Pro Football Hall of Famer James Lofton, who is now a Hall of Fame voter, believes that Ravens kicker Justin Tucker could be a first-ballot Hall of Famer.
A member of the 2003 Hall of Fame class and part of the Pro Football Hall of Fame Selection Committee, Lofton played in the NFL for 16 seasons and had stints with the Packers (1978-1986), Raiders (1987-1988), Bills (1989-1992), Rams (1993) and Eagles (1993). Lofton played in 233 games, finishing with 764 receptions for 14,004 yards and 75 receiving touchdowns.
In the Ravens’ 23-7 win against the Denver Broncos on Oct. 3, Baltimore did not have to rely on Tucker like they did in Detroit a week prior. Against the Lions, the Ravens relied on Tucker’s right leg in the closing seconds of the game. Tucker hit an NFL-record 66-yard field goal to beat the Lions as time expired to give the Ravens a 19-17 victory.
Kickers have been historically accurate in recent years. The all-time leaderboard is littered with active or recently retired kickers.
“When you watch these guys and watch them perform, it’s like being at a fine symphony concert,” Lofton said on Glenn Clark Radio Oct. 1 before he called the Ravens-Broncos game for CBS.
Tucker, 32, has been nearly automatic ever since he went undrafted in 2012. Tucker has made an NFL 90.66 percent of his field goals, best ever among qualified kickers. That has earned him four first-team All-Pro nods and four Pro Bowl appearances.
Lofton believes Tucker is the best kicker in the league and should eventually be enshrined in Canton. He could even be a first-ballot Hall of Famer, according to Lofton.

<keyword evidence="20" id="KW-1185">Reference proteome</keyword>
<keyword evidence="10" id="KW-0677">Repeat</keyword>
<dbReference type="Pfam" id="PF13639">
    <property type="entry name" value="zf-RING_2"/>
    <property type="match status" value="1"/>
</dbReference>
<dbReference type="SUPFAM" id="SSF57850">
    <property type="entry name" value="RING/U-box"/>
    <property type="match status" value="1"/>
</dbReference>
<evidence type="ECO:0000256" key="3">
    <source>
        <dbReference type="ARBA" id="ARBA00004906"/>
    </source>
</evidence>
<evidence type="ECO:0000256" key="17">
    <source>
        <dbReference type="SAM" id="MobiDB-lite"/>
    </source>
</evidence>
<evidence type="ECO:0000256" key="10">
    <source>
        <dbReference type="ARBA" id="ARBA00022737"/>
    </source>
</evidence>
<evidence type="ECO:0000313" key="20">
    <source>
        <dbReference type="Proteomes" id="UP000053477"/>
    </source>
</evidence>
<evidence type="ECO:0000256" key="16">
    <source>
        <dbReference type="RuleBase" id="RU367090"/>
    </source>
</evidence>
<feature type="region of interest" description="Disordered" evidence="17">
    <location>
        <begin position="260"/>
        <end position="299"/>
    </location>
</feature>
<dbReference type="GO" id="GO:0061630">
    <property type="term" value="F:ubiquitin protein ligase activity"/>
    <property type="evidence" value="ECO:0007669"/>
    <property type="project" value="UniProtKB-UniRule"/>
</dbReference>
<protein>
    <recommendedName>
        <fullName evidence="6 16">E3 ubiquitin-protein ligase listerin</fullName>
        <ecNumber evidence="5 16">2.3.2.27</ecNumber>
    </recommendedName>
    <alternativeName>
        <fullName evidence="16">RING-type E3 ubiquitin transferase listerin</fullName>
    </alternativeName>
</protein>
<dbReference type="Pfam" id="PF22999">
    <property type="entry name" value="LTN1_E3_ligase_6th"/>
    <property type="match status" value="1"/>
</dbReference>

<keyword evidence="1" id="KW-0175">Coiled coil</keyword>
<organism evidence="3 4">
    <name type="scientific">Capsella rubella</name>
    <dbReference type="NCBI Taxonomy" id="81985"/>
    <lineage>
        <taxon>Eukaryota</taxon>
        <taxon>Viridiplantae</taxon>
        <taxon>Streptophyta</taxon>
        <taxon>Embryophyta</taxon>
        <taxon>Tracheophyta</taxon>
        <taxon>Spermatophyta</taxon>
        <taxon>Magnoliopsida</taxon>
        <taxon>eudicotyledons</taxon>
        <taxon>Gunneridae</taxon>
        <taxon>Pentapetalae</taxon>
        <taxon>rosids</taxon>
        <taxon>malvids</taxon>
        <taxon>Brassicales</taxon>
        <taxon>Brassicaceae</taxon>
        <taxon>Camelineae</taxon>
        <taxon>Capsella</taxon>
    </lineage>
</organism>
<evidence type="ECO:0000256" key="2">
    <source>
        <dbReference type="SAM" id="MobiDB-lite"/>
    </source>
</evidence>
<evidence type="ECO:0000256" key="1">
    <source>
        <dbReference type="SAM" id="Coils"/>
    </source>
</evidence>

“Kicking has become an art form and the kickers are so proficient now,” he said. “To be the best of the best lot ever makes it an easy choice. I could very well see him not only being a Hall of Famer but a first-ballot Hall of Famer.”
There are only two full-time kickers — Morten Andersen and Jan Stenerud — enshrined in the Hall of Fame, though quarterback George Blanda and offensive lineman Lou Groza kicked as well. Of the four players, the only first-ballot Hall of Famer was Blanda, but he went in primarily for his work as a quarterback during a 26-year career.
Lofton also discussed receiver Marquise Brown’s struggles against the Lions in Week 3. Lofton believed that when Brown had his first drop during the game, he started to think about catching the ball too much, as “opposed to going out and making the play.”
Brown redeemed himself against the Broncos, catching four passes on five targets for 91 yards. One of his receptions was a 49-yard touchdown, in which he jolted past the Broncos’ defense and made a diving catch in the end zone.
Lofton compared the mindset a receiver must have to that of a golfer.
“I’m a golfer, but I’m not real good at it, so I asked one of the professionals, and he knew I had been a professional football player,” Lofton said. “I said, ‘What do you think about when you’re getting ready to hit the ball?’ And he said, ‘What do you think about when you’re trying to catch the ball?’ I said, ‘Nothing.’ And he said, ‘The same thing for us.'”
The Ravens are sitting at 3-1 following their win against the Broncos and face the 1-3 Colts on “Monday Night Football” Oct. 11.
For more from Lofton, listen to the full interview here:
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